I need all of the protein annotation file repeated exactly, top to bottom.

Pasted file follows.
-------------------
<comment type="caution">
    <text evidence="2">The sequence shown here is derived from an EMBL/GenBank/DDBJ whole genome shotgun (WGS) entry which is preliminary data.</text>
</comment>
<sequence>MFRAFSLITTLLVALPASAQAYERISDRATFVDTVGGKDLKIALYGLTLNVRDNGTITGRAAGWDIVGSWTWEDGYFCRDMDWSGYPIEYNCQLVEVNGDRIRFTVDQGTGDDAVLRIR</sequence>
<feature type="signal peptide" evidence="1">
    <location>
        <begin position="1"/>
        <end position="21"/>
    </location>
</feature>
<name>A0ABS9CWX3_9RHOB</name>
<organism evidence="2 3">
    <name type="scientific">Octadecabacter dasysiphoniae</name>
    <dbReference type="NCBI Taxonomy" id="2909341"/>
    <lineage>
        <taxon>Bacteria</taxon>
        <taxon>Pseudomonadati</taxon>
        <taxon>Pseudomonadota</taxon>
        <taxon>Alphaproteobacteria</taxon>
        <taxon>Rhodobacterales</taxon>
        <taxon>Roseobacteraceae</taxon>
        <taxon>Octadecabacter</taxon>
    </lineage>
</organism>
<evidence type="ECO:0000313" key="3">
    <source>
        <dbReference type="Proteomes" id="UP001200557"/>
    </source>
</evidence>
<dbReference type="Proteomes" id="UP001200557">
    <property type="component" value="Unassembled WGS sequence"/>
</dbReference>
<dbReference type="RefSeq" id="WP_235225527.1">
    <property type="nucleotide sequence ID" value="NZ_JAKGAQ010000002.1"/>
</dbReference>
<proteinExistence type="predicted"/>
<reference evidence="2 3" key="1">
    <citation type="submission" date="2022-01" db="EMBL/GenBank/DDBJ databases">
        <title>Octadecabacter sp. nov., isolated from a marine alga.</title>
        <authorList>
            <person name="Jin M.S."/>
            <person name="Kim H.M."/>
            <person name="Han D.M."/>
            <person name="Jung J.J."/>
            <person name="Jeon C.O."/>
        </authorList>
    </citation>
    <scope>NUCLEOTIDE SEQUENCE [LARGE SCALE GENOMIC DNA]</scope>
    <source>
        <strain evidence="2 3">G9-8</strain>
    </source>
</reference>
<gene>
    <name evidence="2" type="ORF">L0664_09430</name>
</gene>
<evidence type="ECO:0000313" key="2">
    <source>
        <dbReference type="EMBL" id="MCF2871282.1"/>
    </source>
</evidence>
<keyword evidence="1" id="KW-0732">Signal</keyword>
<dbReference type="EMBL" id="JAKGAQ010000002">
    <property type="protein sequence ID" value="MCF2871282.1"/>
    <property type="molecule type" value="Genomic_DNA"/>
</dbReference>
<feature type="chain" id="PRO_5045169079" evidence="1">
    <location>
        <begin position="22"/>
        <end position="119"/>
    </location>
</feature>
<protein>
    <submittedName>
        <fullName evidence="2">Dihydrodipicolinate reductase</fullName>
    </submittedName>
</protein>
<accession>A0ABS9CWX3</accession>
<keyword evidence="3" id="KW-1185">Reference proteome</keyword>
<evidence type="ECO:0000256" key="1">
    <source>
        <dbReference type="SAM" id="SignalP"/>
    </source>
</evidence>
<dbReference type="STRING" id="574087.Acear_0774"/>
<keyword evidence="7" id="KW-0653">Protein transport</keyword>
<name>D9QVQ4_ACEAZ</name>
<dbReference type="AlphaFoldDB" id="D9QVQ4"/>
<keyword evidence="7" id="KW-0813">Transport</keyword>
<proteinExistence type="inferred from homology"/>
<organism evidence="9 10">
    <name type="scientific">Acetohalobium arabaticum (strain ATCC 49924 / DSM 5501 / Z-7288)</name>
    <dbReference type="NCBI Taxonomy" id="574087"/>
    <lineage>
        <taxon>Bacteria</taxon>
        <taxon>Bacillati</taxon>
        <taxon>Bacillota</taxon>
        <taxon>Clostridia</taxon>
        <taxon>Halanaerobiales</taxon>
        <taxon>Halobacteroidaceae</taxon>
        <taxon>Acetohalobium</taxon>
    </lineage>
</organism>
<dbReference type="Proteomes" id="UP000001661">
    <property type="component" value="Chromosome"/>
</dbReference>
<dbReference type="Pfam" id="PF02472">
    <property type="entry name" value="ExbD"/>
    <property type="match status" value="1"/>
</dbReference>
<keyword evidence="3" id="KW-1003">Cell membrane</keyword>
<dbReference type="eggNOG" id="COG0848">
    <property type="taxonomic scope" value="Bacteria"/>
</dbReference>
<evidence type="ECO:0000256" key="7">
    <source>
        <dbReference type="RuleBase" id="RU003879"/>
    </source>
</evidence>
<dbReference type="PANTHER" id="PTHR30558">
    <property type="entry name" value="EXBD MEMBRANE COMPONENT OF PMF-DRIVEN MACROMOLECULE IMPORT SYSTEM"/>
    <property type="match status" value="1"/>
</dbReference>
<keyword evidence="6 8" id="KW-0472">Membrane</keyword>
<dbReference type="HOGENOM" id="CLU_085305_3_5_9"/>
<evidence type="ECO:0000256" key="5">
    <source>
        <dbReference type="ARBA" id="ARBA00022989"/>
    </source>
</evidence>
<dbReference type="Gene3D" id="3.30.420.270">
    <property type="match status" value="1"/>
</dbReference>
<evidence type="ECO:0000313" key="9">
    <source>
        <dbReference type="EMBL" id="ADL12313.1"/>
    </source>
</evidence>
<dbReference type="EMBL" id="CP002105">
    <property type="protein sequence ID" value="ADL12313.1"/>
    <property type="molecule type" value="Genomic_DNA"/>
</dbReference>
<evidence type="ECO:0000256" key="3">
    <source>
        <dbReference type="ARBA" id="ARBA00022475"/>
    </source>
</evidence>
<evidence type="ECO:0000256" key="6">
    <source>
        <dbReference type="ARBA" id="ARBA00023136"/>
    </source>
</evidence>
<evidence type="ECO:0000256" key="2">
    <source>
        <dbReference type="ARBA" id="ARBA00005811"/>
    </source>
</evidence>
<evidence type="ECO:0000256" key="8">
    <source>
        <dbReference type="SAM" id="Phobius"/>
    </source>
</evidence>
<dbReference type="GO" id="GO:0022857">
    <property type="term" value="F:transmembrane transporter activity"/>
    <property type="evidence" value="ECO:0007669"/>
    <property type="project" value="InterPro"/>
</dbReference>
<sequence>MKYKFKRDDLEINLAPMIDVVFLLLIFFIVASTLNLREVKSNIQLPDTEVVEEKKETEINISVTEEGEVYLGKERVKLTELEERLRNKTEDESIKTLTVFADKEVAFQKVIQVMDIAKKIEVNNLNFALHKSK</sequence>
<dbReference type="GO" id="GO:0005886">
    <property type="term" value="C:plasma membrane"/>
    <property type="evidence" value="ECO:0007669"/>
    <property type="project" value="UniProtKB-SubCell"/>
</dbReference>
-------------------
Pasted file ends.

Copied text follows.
<comment type="caution">
    <text evidence="2">The sequence shown here is derived from an EMBL/GenBank/DDBJ whole genome shotgun (WGS) entry which is preliminary data.</text>
</comment>
<sequence>MFRAFSLITTLLVALPASAQAYERISDRATFVDTVGGKDLKIALYGLTLNVRDNGTITGRAAGWDIVGSWTWEDGYFCRDMDWSGYPIEYNCQLVEVNGDRIRFTVDQGTGDDAVLRIR</sequence>
<feature type="signal peptide" evidence="1">
    <location>
        <begin position="1"/>
        <end position="21"/>
    </location>
</feature>
<name>A0ABS9CWX3_9RHOB</name>
<organism evidence="2 3">
    <name type="scientific">Octadecabacter dasysiphoniae</name>
    <dbReference type="NCBI Taxonomy" id="2909341"/>
    <lineage>
        <taxon>Bacteria</taxon>
        <taxon>Pseudomonadati</taxon>
        <taxon>Pseudomonadota</taxon>
        <taxon>Alphaproteobacteria</taxon>
        <taxon>Rhodobacterales</taxon>
        <taxon>Roseobacteraceae</taxon>
        <taxon>Octadecabacter</taxon>
    </lineage>
</organism>
<evidence type="ECO:0000313" key="3">
    <source>
        <dbReference type="Proteomes" id="UP001200557"/>
    </source>
</evidence>
<dbReference type="Proteomes" id="UP001200557">
    <property type="component" value="Unassembled WGS sequence"/>
</dbReference>
<dbReference type="RefSeq" id="WP_235225527.1">
    <property type="nucleotide sequence ID" value="NZ_JAKGAQ010000002.1"/>
</dbReference>
<proteinExistence type="predicted"/>
<reference evidence="2 3" key="1">
    <citation type="submission" date="2022-01" db="EMBL/GenBank/DDBJ databases">
        <title>Octadecabacter sp. nov., isolated from a marine alga.</title>
        <authorList>
            <person name="Jin M.S."/>
            <person name="Kim H.M."/>
            <person name="Han D.M."/>
            <person name="Jung J.J."/>
            <person name="Jeon C.O."/>
        </authorList>
    </citation>
    <scope>NUCLEOTIDE SEQUENCE [LARGE SCALE GENOMIC DNA]</scope>
    <source>
        <strain evidence="2 3">G9-8</strain>
    </source>
</reference>
<gene>
    <name evidence="2" type="ORF">L0664_09430</name>
</gene>
<evidence type="ECO:0000313" key="2">
    <source>
        <dbReference type="EMBL" id="MCF2871282.1"/>
    </source>
</evidence>
<keyword evidence="1" id="KW-0732">Signal</keyword>
<dbReference type="EMBL" id="JAKGAQ010000002">
    <property type="protein sequence ID" value="MCF2871282.1"/>
    <property type="molecule type" value="Genomic_DNA"/>
</dbReference>
<feature type="chain" id="PRO_5045169079" evidence="1">
    <location>
        <begin position="22"/>
        <end position="119"/>
    </location>
</feature>
<protein>
    <submittedName>
        <fullName evidence="2">Dihydrodipicolinate reductase</fullName>
    </submittedName>
</protein>
<accession>A0ABS9CWX3</accession>
<keyword evidence="3" id="KW-1185">Reference proteome</keyword>
<evidence type="ECO:0000256" key="1">
    <source>
        <dbReference type="SAM" id="SignalP"/>
    </source>
</evidence>
<dbReference type="STRING" id="574087.Acear_0774"/>
<keyword evidence="7" id="KW-0653">Protein transport</keyword>
<name>D9QVQ4_ACEAZ</name>
<dbReference type="AlphaFoldDB" id="D9QVQ4"/>
<keyword evidence="7" id="KW-0813">Transport</keyword>
<proteinExistence type="inferred from homology"/>
<organism evidence="9 10">
    <name type="scientific">Acetohalobium arabaticum (strain ATCC 49924 / DSM 5501 / Z-7288)</name>
    <dbReference type="NCBI Taxonomy" id="574087"/>
    <lineage>
        <taxon>Bacteria</taxon>
        <taxon>Bacillati</taxon>
        <taxon>Bacillota</taxon>
        <taxon>Clostridia</taxon>
        <taxon>Halanaerobiales</taxon>
        <taxon>Halobacteroidaceae</taxon>
        <taxon>Acetohalobium</taxon>
    </lineage>
</organism>
<dbReference type="Proteomes" id="UP000001661">
    <property type="component" value="Chromosome"/>
</dbReference>
<dbReference type="Pfam" id="PF02472">
    <property type="entry name" value="ExbD"/>
    <property type="match status" value="1"/>
</dbReference>
<keyword evidence="3" id="KW-1003">Cell membrane</keyword>
<dbReference type="eggNOG" id="COG0848">
    <property type="taxonomic scope" value="Bacteria"/>
</dbReference>
<evidence type="ECO:0000256" key="7">
    <source>
        <dbReference type="RuleBase" id="RU003879"/>
    </source>
</evidence>
<dbReference type="PANTHER" id="PTHR30558">
    <property type="entry name" value="EXBD MEMBRANE COMPONENT OF PMF-DRIVEN MACROMOLECULE IMPORT SYSTEM"/>
    <property type="match status" value="1"/>
</dbReference>
<keyword evidence="6 8" id="KW-0472">Membrane</keyword>
<dbReference type="HOGENOM" id="CLU_085305_3_5_9"/>
<evidence type="ECO:0000256" key="5">
    <source>
        <dbReference type="ARBA" id="ARBA00022989"/>
    </source>
</evidence>
<dbReference type="Gene3D" id="3.30.420.270">
    <property type="match status" value="1"/>
</dbReference>
<evidence type="ECO:0000313" key="9">
    <source>
        <dbReference type="EMBL" id="ADL12313.1"/>
    </source>
</evidence>
<dbReference type="EMBL" id="CP002105">
    <property type="protein sequence ID" value="ADL12313.1"/>
    <property type="molecule type" value="Genomic_DNA"/>
</dbReference>
<evidence type="ECO:0000256" key="3">
    <source>
        <dbReference type="ARBA" id="ARBA00022475"/>
    </source>
</evidence>
<evidence type="ECO:0000256" key="6">
    <source>
        <dbReference type="ARBA" id="ARBA00023136"/>
    </source>
</evidence>
<evidence type="ECO:0000256" key="2">
    <source>
        <dbReference type="ARBA" id="ARBA00005811"/>
    </source>
</evidence>
<evidence type="ECO:0000256" key="8">
    <source>
        <dbReference type="SAM" id="Phobius"/>
    </source>
</evidence>
<dbReference type="GO" id="GO:0022857">
    <property type="term" value="F:transmembrane transporter activity"/>
    <property type="evidence" value="ECO:0007669"/>
    <property type="project" value="InterPro"/>
</dbReference>
<sequence>MKYKFKRDDLEINLAPMIDVVFLLLIFFIVASTLNLREVKSNIQLPDTEVVEEKKETEINISVTEEGEVYLGKERVKLTELEERLRNKTEDESIKTLTVFADKEVAFQKVIQVMDIAKKIEVNNLNFALHKSK</sequence>
<dbReference type="GO" id="GO:0005886">
    <property type="term" value="C:plasma membrane"/>
    <property type="evidence" value="ECO:0007669"/>
    <property type="project" value="UniProtKB-SubCell"/>
</dbReference>